Teaching strategies that promote a culturally sensitive nursing education.
Teachers (Recruiting)
Nursing education
Dewald, Robin J.
Pub Date:
Name: Nursing Education Perspectives Publisher: National League for Nursing, Inc. Audience: Academic; Professional Format: Magazine/Journal Subject: Education; Health; Social sciences Copyright: COPYRIGHT 2012 National League for Nursing, Inc. ISSN: 1536-5026
Date: Nov-Dec, 2012 Source Volume: 33 Source Issue: 6
Event Code: 280 Personnel administration Computer Subject: Industry hiring

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CULTURAL SENSITIVITY IS CHARACTERIZED BY OPENNESS TO DIVERSITY, WITH MUTUAL RESPECT AND TRUST FOR OTHERS. LIKE EDUCATORS IN OTHER FIELDS, nurse educators need to be prepared to teach in multicultural settings, providing equal learning opportunities for all students. Despite calls by the National League for Nursing (2008) to increase the diversity of the nursing workforce, many programs to teach educators do not prepare them to teach students from cultural backgrounds different from their own.

A culturally sensitive manner of teaching that respects the differences of all who choose to become nurses will improve recruitment and retention of students. As the Sullivan Commission (2004) pointed out, "Excellence in health professions education is difficult to achieve in a culturally limited environment" (p. 6). The commission stressed that "for minority students, institutional climate exerts a profound effect on the quality of the educational experience and directly influences a student's sense of comfort and security" (p. 83).

Methods Using the Delphi technique, which calls on experts' opinions to answer research questions, a list was developed of best practices that promote cultural sensitivity in nursing education and nursing practice (Dewald, 2010). Using a three-tiered format, 12 experts responded to questionnaires that evolved from their professional experiences. The experts were asked: "What teaching strategies or practices promote culturally sensitive learning environments for student nurses?" and "What teaching strategies or practices promote culturally sensitive nurses?"

The first tier of the study encompassed a qualitative analysis of teaching strategies and practices that the experts have found to promote cultural sensitivity in nursing education. Responses were coded and categorized and then used as items in the next two tiers of the study. The second questionnaire used a quantitative analysis of these items, which participants ranked in importance on a five-point Likert-type scale. The result was analyzed using central tendency statistics, specifically, means and standard deviations. After reading the responses and comments of the other panelists, the participants were asked to rethink their previous responses and again rank the items, this time using a three-point Likert-type scale (l = not important, 2 = somewhat important, 3 = very important) to develop recommended best practices for educators.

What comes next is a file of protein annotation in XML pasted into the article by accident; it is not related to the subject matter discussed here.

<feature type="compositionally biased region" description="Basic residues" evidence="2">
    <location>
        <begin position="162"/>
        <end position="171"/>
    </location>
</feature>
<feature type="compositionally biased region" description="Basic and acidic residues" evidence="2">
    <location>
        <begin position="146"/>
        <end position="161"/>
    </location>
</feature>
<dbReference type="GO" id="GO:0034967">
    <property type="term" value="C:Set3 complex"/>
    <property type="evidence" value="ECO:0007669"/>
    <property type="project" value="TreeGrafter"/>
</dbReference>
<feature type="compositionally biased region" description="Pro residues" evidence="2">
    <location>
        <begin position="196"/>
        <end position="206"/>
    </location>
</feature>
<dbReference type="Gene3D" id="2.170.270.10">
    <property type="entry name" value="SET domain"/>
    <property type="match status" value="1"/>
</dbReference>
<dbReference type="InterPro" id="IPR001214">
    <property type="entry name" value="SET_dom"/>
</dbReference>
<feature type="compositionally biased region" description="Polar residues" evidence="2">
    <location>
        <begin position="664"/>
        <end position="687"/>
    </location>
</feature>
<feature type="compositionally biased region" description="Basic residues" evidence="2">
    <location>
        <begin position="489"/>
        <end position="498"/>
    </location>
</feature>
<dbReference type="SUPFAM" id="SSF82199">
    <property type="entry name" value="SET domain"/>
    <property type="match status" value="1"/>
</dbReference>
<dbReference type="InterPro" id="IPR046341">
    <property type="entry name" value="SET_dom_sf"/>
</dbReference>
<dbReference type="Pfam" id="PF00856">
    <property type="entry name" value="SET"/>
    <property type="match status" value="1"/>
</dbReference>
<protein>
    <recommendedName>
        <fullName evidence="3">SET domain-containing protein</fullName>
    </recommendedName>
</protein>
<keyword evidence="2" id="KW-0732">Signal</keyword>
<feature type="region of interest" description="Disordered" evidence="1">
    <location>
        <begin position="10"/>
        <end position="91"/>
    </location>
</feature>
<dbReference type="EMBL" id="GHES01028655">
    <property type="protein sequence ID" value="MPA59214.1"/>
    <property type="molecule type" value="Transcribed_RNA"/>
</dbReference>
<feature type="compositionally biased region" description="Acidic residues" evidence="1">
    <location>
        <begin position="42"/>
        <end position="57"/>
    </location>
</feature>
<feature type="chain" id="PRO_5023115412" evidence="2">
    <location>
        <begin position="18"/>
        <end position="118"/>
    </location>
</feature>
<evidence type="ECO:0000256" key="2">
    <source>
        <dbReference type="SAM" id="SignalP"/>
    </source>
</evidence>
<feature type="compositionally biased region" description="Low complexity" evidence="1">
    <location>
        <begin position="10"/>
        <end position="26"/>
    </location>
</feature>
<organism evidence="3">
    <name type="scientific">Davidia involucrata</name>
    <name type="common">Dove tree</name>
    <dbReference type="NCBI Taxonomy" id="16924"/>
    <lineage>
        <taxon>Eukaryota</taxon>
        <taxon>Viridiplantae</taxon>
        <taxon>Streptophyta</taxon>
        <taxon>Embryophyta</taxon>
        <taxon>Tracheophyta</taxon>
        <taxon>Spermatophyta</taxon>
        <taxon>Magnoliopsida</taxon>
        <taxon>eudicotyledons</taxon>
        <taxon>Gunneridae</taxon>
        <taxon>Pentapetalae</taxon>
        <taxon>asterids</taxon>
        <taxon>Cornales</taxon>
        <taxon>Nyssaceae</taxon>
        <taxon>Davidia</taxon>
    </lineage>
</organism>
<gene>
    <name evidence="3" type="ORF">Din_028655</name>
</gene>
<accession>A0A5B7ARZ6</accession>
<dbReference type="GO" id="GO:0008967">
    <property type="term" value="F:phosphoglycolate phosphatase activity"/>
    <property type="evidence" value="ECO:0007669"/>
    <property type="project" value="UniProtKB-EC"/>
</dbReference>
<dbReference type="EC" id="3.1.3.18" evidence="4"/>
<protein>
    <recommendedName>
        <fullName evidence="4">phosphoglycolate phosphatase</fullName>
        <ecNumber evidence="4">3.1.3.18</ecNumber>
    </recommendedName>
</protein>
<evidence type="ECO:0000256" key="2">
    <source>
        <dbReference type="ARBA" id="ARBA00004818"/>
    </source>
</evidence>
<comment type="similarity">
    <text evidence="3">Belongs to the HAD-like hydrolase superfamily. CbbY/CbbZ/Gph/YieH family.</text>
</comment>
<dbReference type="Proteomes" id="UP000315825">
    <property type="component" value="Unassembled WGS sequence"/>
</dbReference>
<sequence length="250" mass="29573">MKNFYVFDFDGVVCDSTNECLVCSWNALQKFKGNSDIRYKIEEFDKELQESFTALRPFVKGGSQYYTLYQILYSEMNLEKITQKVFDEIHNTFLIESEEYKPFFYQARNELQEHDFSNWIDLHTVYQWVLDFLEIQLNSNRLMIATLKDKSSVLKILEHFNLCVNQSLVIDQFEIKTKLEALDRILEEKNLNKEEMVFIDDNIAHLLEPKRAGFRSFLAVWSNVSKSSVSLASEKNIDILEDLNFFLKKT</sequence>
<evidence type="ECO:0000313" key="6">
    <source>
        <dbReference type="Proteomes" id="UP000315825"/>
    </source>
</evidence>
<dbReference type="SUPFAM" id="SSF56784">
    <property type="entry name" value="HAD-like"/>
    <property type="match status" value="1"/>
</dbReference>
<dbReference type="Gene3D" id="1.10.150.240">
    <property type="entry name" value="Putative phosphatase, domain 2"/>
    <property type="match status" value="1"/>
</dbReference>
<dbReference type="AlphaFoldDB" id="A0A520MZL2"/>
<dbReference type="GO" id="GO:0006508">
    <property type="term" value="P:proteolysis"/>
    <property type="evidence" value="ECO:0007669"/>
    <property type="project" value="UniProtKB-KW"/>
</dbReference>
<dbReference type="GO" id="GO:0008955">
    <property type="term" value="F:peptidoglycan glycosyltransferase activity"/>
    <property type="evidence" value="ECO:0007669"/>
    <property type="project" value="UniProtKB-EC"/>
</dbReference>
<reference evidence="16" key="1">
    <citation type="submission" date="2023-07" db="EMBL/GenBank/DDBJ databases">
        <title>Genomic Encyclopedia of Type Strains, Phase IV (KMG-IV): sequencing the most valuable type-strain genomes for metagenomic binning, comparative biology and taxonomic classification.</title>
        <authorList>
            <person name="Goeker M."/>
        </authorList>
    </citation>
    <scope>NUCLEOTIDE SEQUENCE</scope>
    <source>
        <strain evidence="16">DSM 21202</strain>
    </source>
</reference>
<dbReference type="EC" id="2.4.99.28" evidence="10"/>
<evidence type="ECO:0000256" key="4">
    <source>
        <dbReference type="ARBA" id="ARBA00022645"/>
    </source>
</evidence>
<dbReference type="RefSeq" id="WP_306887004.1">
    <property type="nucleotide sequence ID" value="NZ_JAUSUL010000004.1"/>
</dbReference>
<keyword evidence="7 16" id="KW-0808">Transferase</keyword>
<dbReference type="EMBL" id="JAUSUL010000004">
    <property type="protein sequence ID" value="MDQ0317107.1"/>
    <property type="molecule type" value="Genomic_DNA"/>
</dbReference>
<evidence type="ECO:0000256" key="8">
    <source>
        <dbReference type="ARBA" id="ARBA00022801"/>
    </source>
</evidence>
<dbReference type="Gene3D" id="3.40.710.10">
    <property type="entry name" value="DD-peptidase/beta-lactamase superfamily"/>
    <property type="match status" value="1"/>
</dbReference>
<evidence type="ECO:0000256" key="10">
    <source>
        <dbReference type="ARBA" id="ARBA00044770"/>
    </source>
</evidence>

Purposeful sampling was used for the selection of participants. Regional chairpersons of the Sigma Theta Tau International Honor Society of Nursing nominated individuals who demonstrated: expert knowledge and skills in the teaching of nursing; knowledge and skills in clinical nursing practice; continued professional interest; evidence of expertise in culturally sensitive nursing and the teaching of nursing through writing, teaching, and community service; and peer recognition or other forms of recognition in nursing.

Panelists were recruited from geographically diverse areas of the United States to use maximal variation sampling within a homogeneous sample. The purpose was to bring together a group of experts into a "virtual boardroom" to explore a variety of teaching methods found useful in promoting cultural sensitivity. The goal was to promote the sharing of ideas without bias and a potential imbalance of opinions.

Results The responses from Round 1 helped create a list of 91 strategies and practices. These were organized into categories identified and synthesized from the data and verified by an independent research consultant for accuracy. The Table lists categories in order of their rated importance according to the highest mean scores and standard deviations. Under each listed category, related strategies and practices are also listed in order of rated importance.

Discussion The strategies and teaching practices recommended by the nursing education expert participants are grounded in practice. The strategies were then ranked by the same experts according to importance or value in promoting a culturally sensitive learning experience. However, whether using these strategies improves learning outcomes, recruitment, and retention for culturally diverse nursing students requires further exploration.

Baker (2010), concerned with the retention of minority students in nursing programs, asked faculty to rate the effectiveness of strategies used to promote retention in their programs. Faculty rated faculty availability, financial assistance, belonging to clubs or organizations, using faculty/staff tutors, and timely feedback as the most used and most effective teaching practices to promote retention. Baker stressed that student persistence depends highly on success, and success depends on faculty understanding, mentoring, and support.

Using a mentoring, tutoring, and advisement approach to retain diverse students, Robinson and Niemer (2010) found improved outcomes, evidenced by increased retention and improved success on the NCLEX-RN[R] exam. Williams (2010) described four themes related to minority student persistence in nursing programs: keeping up, not giving up, doing it, and connecting. Connecting included strong ties among family and friends, faculty who showed concern and support, faculty who cared about student success, personalization, and participation in student organizations.